GUEST COMMENT: Tempted by additional paternity leave?

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From this week, new fathers can qualify for additional paternity leave (APL).

Whereas previously they could only take two weeks' ordinary paternity leave, new fathers now have the opportunity to take up to 26 weeks' APL as well.

In a nutshell, the APL scheme allows the mother to transfer some statutory maternity leave and pay to the father, instead of taking it all herself. APL is conditional on the mother returning to work from her maternity leave. There is then a window during which APL can be taken, starting 20 weeks after, and ending 12 months after, the birth.

Paternity pay will be available to fathers on APL, but only for up to 19 weeks. It could be paid for an even shorter amount of time, depending upon how much statutory pay was already allocated to the mother. In total, there are 39 weeks of statutory pay available to both parents - if the mother takes 30, there will only be 9 left for the father.

In any case, the weekly amounts paid out under statutory paternity pay aren't huge. The rate of statutory paternity pay is the same as statutory maternity pay, so only 128.73 per week - unless the employer enhances this amount voluntarily.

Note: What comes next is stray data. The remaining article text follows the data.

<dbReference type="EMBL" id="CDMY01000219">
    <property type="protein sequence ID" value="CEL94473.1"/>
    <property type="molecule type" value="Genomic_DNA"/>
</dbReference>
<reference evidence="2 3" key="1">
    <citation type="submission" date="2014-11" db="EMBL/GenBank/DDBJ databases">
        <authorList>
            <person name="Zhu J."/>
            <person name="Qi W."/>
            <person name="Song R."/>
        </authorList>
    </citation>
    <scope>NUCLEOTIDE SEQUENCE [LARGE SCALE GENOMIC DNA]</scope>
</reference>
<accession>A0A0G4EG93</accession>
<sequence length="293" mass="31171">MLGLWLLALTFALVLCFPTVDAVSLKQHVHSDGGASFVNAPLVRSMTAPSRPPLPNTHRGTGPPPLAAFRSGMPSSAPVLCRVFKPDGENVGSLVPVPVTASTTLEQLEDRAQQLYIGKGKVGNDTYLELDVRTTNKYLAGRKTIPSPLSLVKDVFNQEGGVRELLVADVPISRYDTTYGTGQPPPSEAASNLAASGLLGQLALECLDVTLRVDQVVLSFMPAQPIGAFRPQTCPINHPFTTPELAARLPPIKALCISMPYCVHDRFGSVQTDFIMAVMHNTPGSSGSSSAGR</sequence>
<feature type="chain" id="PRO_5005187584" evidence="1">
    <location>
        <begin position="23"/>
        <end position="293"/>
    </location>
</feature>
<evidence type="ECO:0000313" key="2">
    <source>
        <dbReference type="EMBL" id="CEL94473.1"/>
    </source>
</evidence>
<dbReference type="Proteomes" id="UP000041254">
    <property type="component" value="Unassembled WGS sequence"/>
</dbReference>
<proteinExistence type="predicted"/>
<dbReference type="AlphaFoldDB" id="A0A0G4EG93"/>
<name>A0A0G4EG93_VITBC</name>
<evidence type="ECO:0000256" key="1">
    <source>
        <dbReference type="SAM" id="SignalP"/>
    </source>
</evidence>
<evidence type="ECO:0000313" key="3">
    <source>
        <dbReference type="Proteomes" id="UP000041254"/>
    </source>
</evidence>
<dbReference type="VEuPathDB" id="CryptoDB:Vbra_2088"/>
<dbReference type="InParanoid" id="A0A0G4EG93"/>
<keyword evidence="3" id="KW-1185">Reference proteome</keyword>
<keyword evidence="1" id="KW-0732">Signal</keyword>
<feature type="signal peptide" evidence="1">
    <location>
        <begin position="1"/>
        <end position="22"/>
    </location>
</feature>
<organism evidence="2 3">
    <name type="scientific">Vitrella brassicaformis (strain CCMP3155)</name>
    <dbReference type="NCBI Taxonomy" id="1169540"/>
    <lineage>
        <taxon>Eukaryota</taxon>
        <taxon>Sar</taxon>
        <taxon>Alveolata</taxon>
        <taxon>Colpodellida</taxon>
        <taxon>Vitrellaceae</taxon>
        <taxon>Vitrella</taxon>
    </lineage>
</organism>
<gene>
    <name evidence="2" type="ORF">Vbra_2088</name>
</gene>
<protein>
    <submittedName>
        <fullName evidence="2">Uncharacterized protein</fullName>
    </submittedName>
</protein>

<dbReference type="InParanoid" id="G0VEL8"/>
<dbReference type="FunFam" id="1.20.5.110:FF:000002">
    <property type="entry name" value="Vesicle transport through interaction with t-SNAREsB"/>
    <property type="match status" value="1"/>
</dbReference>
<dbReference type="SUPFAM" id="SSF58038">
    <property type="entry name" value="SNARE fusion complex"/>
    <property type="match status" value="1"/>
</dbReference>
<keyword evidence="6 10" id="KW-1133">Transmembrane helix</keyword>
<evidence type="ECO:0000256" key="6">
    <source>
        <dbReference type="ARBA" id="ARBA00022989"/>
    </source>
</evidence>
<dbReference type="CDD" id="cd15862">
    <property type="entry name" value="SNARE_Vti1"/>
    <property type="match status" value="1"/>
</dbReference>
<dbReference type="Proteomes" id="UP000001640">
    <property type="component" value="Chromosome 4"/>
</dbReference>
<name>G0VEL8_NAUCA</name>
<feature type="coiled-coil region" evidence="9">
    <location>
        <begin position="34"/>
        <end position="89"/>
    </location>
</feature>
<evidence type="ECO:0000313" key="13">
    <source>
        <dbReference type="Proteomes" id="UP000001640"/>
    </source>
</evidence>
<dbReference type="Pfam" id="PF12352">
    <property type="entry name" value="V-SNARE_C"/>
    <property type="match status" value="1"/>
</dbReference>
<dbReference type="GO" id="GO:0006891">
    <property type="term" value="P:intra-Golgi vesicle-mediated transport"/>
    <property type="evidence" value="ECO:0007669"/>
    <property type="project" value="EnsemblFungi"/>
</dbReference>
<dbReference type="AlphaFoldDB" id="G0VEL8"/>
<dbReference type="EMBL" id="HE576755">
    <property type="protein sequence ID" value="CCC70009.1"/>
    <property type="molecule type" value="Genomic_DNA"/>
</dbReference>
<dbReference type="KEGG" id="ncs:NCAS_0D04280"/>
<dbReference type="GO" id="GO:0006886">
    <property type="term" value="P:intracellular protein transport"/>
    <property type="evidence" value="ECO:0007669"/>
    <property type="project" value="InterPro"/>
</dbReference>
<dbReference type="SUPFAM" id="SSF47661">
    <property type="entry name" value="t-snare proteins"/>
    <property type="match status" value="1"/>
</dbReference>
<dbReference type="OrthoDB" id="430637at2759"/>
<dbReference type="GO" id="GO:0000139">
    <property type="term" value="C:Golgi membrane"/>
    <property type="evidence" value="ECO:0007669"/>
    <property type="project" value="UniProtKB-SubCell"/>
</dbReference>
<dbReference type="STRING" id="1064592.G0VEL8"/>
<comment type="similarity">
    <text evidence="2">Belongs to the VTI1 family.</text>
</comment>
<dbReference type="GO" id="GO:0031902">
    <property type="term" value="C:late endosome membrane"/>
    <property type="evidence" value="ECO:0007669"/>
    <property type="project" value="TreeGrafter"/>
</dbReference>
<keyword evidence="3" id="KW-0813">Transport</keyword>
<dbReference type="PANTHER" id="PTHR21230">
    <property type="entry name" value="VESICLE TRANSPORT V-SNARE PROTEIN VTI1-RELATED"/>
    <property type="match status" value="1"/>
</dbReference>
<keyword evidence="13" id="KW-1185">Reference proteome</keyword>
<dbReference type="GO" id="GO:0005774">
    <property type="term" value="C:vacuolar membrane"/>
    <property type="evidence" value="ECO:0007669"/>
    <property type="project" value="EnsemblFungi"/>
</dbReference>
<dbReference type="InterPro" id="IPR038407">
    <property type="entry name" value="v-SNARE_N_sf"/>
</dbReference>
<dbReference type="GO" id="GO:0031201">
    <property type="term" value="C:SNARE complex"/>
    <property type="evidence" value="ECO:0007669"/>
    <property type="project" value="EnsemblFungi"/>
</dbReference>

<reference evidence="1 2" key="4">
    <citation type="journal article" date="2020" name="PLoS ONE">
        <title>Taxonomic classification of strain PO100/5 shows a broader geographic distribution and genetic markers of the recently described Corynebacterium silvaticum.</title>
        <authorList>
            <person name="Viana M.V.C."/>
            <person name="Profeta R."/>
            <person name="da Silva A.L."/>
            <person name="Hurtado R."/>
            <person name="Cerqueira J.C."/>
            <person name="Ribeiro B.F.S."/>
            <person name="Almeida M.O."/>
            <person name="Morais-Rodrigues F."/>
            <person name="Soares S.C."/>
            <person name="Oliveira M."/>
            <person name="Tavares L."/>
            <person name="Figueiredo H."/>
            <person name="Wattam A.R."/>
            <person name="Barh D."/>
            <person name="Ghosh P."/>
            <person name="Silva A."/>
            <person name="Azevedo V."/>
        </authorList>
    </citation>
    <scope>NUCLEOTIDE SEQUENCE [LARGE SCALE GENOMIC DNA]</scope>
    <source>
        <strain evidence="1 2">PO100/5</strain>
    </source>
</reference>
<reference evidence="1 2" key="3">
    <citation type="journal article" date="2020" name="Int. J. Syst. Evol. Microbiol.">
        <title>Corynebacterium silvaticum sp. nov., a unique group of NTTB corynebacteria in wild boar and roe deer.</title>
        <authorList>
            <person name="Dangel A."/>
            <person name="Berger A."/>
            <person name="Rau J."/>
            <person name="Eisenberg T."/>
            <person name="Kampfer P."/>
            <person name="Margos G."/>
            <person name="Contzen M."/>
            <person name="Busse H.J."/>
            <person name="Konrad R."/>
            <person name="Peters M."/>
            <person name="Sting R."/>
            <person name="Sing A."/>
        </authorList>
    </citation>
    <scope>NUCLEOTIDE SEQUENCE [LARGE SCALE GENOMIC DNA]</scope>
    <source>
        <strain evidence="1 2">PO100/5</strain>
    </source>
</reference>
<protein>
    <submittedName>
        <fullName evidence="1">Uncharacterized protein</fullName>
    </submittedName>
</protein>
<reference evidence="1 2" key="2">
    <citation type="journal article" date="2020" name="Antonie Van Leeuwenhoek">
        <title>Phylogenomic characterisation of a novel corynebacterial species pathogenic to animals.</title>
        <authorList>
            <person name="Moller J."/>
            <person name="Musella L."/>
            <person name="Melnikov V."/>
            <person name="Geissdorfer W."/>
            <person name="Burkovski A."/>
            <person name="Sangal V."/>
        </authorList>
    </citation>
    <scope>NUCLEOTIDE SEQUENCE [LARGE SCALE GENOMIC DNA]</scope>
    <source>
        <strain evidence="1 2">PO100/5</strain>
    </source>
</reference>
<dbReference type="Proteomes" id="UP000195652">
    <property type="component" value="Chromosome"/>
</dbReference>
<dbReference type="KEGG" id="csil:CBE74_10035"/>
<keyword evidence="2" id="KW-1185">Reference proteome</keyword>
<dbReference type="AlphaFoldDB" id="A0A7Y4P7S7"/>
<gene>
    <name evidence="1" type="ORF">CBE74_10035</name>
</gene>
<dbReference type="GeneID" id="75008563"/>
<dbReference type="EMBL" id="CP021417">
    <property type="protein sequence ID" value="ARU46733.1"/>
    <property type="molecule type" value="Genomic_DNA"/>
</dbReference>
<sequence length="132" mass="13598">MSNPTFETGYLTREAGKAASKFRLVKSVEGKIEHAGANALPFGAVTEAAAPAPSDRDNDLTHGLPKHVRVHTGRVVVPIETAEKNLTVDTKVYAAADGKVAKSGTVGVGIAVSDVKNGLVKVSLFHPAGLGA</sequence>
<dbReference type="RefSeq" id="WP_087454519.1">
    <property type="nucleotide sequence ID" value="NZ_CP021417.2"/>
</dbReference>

Therefore some people are saying that only those in better paid professions, like financial services, will be able to afford APL. But I would question if the immediate take-up from dads working in finance will be great.

The stigma issue

Fathers will worry not only about the immediate drop in their total annual compensation, but also about the possible longer-term impact on their career.

Men who take APL will have the same legal protection against detriment, discrimination and dismissal as women who take maternity leave. But is that going to reassure dads working in finance, when they look at the relatively low numbers of working mothers in most of the better paid and senior finance jobs in the City, as well as the number of women who experience negative career consequences after taking maternity leave?

On the other hand, what I can see happening more quickly is an uptake from couples in which mum earns significantly more than dad. So from now on, in the case of ambitious, high achieving women in finance, with husbands or partners in lower paid professions like teaching, the chance to take a fairly short period of maternity leave and then hand-over the childcare to dad might well be a good option for all the family.

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